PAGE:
EdTech @ ISB

Transforming Teaching & Learning

Tag: maintenance

How to update Seesaw class settings

The ES are doing great things in Seesaw, including lots of student, teacher and parent activity. There are a range of different settings you can explore to find ways to customise the Seesaw experience to your class or grade level. In the following video, I’ll show you how to:

  • Add specialist and co-teachers to class journals
  • Edit students’ preferred names & icons
  • Add parents & allow parent access
  • Add/edit folders & skills
  • Allow student comments & “likes”

We will continue to add Seesaw resources to the Ed Tech blog. In the meantime, please let Bec and myself know anytime you have a question or celebration around Seesaw or if there is another resource you think would benefit the school.


Checking Hard Drive Storage Space in your Macbook

At ISB, Macbook Pros have more storage space than Macbook Airs. When you need to migrate to Macbook Air using Time Machine, you will need to ensure that you have UNDER 200 GB of storage space free on your hard drive. This post will take you through the process of checking storage on your computer.

1. Go the apple on the top left corner of your screen and click “About This Mac”

Screen Shot 2016-05-25 at 15.02.54

2. Click on the “Storage” Tab

Screen Shot 2016-05-25 at 16.06.45

3. Check that you have under 200 GB free

Screen Shot 2016-05-25 at 15.07.24

4. If you are over, you can check where you can go through and delete some files. (Note: You may want to check you movies, music or photos first.)

Screen Shot 2016-05-25 at 15.08.28

5. If you need assistance with this, please go to the Ed Tech office, or ICT.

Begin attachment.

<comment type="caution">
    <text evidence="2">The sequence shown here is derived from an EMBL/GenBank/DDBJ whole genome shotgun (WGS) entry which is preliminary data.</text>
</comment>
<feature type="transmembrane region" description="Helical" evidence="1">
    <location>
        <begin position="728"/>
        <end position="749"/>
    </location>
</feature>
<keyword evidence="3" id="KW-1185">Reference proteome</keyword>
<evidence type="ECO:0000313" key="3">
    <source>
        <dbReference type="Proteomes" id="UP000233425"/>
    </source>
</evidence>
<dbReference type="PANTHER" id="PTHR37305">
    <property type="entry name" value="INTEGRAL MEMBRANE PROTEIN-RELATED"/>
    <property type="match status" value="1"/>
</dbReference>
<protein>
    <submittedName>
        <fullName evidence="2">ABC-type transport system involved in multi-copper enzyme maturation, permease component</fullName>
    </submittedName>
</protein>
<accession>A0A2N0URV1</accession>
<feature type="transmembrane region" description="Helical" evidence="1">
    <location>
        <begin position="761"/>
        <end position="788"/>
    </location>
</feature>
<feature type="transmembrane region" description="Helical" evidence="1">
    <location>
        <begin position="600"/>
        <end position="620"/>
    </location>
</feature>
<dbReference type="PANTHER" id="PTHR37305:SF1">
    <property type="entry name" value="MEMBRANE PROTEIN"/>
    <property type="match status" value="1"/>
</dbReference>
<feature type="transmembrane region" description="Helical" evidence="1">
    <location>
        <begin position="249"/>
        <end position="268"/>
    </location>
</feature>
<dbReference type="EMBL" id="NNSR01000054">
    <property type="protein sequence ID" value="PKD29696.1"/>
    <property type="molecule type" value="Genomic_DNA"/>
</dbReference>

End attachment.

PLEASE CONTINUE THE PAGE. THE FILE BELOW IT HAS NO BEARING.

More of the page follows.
MacKeeper and Other Software Installs

diskutilityimageYou’ve probably seen ads for MacKeeper. It’s hard to avoid them. They pop up at the top of webpages promising that your Mac will run much better if you install it but do you really know what MacKeeper is or what it’s doing?

These days we have to be careful. Don’t install software unless you’re sure it’s good. Just last month we learned of some ransomeware that was released that if it gets installed on a Mac it will encrypt files which will only be unlocked if the computer’s owner pays a ransom.

There are a few ways to protect yourself from these attacks. The most important thing is to be careful and know what you’re installing. With great power comes great responsibility. In this case it means informing yourself before you install software. An easy way to do this is to only install software from the MacApp Store or from Self Service at ISB. If the software you’re interested in isn’t available at these two places then you need to be more careful. Do your homework. Do a quick search online to see what others are saying about the software.

I did a quick Google search for MacKeeper. Here are some of the hits I had on the first page of Google. What ‘MacKeeper’ is and why you should avoid it | iMore, How to uninstall MacKeeper from your Mac | Macworld, Is MacKeeper Really A Scam? | Cult of Mac, 13 Million MacKeeper Users Exposed — Krebs on Security, and Here’s what MacKeeper is — and why you should avoid it.

I don’t know if MacKeeper is bad but it doesn’t pass my test for software. It isn’t available on the MacApp Store or Self Service. Also, my quick online search suggests there are a lot of people not happy with the software. I’m not installing it!

BTW the ICT Office did a quick scan and found 131 people at ISB have installed MacKeeper on their MacBooks. Here’s an article at MacWorld that shows how to uninstall it.

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